Writing about work is Work as is trying to write with a big furry gray cat sitting on my lap. Writing is hard enough in any case. This fearful little animal clings to me like a Koloa bear but hides from anyone else who sets foot in our house. He’s been that way since I picked him from a littler of fur balls at a shelter five years ago. He’s scared of everyone and everything, except me. Perhaps I should relax and let him do the writing since he seems determined to type, instead of dumping him onto the carpet only to have him jump back up onto my lap.
Music is my inspiration when I write. I delve into a pile of old CD’S and pull out a few golden oldies while errant fragments of tunes keep thumping around in my head. “Tote that barge, lift that bale,” “I’ve been working on the railroad all the livelong day” “Working Nine to Five” as belted out by Dolly Parton in the movie by the same name is a winner. It was written at the beginning of women’s struggle to be liberated by going into the workplace if they wished, “What a way to make a living”, indeed. I remember when husbands, including my own, felt threatened by the very thought of their wives working. Working wives were construed by some men as a threat to their masculinity and were at the very least a communist. “Don’t I provide for you? What more do you want?” they asked, like cooking and cleaning and caring for babies wasn’t work enough.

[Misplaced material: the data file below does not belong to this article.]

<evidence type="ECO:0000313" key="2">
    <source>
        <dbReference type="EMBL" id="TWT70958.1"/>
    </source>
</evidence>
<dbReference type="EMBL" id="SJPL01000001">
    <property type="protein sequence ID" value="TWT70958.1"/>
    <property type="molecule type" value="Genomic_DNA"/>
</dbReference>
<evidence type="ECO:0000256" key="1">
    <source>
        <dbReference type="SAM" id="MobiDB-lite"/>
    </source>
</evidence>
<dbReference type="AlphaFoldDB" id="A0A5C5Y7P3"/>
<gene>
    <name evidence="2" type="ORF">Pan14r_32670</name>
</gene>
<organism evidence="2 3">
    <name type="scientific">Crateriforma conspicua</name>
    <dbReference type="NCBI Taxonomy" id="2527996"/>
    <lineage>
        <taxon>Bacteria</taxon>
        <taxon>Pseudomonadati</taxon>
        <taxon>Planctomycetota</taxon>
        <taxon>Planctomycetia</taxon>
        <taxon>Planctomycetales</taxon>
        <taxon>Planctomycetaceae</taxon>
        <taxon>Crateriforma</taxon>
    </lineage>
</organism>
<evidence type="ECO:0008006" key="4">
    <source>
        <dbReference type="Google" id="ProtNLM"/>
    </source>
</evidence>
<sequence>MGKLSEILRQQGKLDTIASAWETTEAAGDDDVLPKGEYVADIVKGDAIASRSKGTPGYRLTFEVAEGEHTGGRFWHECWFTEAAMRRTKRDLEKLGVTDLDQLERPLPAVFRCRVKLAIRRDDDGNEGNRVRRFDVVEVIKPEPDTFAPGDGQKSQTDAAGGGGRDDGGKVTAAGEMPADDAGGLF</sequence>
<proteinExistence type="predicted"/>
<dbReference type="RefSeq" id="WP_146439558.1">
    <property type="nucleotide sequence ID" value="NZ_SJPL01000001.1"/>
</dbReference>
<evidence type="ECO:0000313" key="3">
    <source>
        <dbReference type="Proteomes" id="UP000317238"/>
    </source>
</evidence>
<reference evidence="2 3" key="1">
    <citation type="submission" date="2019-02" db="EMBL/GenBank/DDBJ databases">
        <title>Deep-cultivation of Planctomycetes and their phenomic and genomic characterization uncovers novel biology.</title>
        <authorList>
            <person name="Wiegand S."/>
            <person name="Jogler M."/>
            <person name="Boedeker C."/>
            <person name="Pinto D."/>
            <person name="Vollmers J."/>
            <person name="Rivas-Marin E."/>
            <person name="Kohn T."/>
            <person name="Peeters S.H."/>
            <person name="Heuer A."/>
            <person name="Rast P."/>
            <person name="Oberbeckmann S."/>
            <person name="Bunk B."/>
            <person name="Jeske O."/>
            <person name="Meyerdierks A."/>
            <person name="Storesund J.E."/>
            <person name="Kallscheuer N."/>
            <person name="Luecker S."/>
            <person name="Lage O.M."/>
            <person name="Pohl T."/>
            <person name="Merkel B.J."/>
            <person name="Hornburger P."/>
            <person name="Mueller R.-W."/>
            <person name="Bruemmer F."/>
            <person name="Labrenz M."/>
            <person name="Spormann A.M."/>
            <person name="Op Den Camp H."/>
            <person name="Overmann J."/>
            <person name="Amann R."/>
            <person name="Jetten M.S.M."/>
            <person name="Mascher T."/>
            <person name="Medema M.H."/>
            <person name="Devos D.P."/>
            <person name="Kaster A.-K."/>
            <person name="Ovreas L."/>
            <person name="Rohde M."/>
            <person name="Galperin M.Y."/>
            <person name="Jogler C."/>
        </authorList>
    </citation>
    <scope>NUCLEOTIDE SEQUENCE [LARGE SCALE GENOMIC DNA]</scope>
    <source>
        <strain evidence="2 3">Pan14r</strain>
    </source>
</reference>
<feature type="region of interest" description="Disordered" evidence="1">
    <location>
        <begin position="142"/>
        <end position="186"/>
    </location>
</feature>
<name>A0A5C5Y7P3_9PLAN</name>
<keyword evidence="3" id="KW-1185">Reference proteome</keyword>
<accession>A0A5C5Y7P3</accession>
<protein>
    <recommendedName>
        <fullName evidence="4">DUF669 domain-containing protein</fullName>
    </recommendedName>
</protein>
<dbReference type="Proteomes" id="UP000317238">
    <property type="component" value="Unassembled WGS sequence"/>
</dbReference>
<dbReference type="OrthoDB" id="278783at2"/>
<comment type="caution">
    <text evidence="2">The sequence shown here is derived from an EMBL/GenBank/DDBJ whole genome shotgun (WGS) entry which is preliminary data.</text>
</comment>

Tennessee Ernie Ford was a favorite with my mom. Whenever Ernie appeared on TV with his million dollar smile and country ways, twanging away on his guitar and singing in a voice as deep as a well, “Sixteen Tons and what do you get, another day older and deeper in debt”, my mother turned the volume up, blasting us through the walls. I would counter with “’Heigh Ho, Heigh Ho, It’s Off To Work We Go’” and pull a sock over my head in imitation of the Seven Dwarfs. Giving a whole new meaning to “put a sock on it.”
Any writer would love to take credit for this line. “When Saturday rolls around, I’m too tired for having fun.”
Bruce Springsteen’s “The Promised Land” is great, too. “I’ve done my best to live the right way; I get up every morning and go to work each day; But your eyes go blind and your blood runs cold; Sometimes I feel so weak I just want to explode.”
Excuse me, my crazy cat is back in my lap and he insists on writing. hsssssssssssssg alkjjuythsssssssssssssss.
I put on a CD of I’ll Fly Away, the music that accompanies this web site. I also listen to Red River Valley and Shall We Gather at The River, all hymns that I heard growing up and that write about in Peeing On Hot Coals. La Boheme, is a favorite having been the first opera I heard after moving to San Francisco. Still I love the old hymns if not the sermons.
Okay, It’s time to assert my authority. “You ungrateful animal get down. I feed you and pet you and if you could really write I would gladly let you, you lazy good for nothing,” I say as he purrs and then speaks…
“Peeing On Hot Coals, wasn’t enough, Mom?”
What music inspires you?
Causes Pat Montandon Supports
PETA, Women for Women, Amnesty International, Children as the Peacemakers, Peace to The Planet